Background: Comparative data on severity and treatment of seasonal, pandemic and post-pandemic influenza virus infections are scarce. Objectives: To systematically analyze characteristics of hospitalized patients with influenza in the post-pandemic period compared to seasonal and pandemic influenza. Study design: Clinical and virological data of patients hospitalized in a tertiary referral hospital with post-pandemic influenza (2010-2011) were compared with those during seasonal influenza epidemics (2007-2009) and the influenza A(H1N1)pdm09 pandemic (2009-2010). Results: 82 patients were admitted during the post-pandemic period, compared to 85 during the pandemic and 60 during seasonal influenza epidemics. No differences were observed in the occurrence of complicated illness and the need for intensive care. However, radiographic pneumonia was significantly more often diagnosed in patients with influenza A(H1N1)pdm09 compared to patients with seasonal influenza A (25% versus 71% in pandemic, p= 0.004, and 55% in post-pandemic, p= 0.047). Oseltamivir was more frequently prescribed in post-pandemic and pandemic patients compared to previous influenza seasons (48.9% resp. 76.5% versus 6.5%, p< 0.0001). During the post-pandemic period, patients with influenza B were significantly less often treated with oseltamivir compared to patients with influenza A (27.0% versus 48.9%, p= 0.043), although the course of illness in patients with influenza B was comparable with influenza A. No upsurge of oseltamivir resistance was observed. Conclusions: In our center, severity of illness was comparable for all influenza seasons, although more radiographic pneumonia was diagnosed in patients with influenza A(H1N1)pdm09. Despite the increased use of oseltamivir, no increase in oseltamivir resistance was detected.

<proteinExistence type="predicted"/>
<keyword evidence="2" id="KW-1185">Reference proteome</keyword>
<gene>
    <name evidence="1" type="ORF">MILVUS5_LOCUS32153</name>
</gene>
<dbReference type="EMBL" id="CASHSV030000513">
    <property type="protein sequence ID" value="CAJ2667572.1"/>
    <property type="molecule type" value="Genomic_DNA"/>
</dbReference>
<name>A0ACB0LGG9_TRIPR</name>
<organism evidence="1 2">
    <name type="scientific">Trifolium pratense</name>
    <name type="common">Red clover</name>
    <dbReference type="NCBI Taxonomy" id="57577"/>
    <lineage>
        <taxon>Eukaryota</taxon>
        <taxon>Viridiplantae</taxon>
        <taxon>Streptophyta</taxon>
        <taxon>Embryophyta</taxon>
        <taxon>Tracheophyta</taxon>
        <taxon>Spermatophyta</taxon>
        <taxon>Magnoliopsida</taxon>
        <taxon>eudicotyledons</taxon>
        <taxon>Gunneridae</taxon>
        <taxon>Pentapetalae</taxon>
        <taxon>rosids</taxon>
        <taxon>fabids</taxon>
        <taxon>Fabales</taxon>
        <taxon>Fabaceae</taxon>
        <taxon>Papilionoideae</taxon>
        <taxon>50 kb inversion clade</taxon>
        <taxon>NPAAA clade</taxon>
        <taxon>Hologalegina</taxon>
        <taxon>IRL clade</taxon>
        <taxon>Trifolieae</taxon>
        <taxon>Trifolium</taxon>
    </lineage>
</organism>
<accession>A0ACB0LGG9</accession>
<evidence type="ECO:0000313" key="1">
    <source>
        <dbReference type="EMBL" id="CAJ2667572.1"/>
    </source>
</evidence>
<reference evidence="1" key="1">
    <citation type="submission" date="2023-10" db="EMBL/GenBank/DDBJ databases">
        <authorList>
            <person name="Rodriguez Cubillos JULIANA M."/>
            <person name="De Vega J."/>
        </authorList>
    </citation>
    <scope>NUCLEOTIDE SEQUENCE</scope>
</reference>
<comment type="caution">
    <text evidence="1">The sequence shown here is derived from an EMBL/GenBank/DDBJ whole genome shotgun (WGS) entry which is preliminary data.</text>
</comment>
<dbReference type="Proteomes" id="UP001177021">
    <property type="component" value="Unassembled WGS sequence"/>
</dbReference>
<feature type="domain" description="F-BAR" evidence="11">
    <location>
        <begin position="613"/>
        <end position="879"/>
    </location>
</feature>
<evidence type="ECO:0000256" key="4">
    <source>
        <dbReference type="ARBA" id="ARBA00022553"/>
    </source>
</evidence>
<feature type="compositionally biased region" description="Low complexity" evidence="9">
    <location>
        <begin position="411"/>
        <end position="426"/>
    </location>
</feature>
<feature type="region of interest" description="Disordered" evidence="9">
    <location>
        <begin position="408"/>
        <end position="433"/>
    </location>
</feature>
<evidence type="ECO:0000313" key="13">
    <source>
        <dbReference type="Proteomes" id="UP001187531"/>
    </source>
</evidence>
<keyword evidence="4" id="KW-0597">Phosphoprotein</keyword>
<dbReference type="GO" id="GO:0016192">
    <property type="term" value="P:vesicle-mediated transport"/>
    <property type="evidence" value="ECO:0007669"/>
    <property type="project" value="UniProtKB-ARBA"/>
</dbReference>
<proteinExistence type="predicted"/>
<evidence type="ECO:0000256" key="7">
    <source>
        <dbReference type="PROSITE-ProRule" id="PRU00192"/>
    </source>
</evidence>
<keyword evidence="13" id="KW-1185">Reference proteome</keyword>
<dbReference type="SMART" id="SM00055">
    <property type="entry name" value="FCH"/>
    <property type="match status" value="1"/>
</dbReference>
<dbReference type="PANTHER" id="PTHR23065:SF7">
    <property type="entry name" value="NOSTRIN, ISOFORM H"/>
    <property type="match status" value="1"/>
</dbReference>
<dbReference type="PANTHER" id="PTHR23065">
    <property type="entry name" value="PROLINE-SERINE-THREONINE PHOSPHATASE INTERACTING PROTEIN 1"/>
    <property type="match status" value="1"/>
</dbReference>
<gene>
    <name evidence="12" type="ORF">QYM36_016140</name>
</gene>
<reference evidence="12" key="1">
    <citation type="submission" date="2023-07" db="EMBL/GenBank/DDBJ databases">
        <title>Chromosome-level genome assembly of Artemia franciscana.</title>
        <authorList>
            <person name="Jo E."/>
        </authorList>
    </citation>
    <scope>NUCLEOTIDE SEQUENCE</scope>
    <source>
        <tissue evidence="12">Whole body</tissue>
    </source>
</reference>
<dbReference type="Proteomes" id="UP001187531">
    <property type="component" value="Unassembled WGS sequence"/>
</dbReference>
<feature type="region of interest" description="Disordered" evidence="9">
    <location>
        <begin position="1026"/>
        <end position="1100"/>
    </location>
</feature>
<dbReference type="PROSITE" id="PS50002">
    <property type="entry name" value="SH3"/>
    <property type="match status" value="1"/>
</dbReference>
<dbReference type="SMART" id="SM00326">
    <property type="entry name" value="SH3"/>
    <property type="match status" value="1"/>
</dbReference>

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Journal of Clinical Virology
Erasmus MC: University Medical Center Rotterdam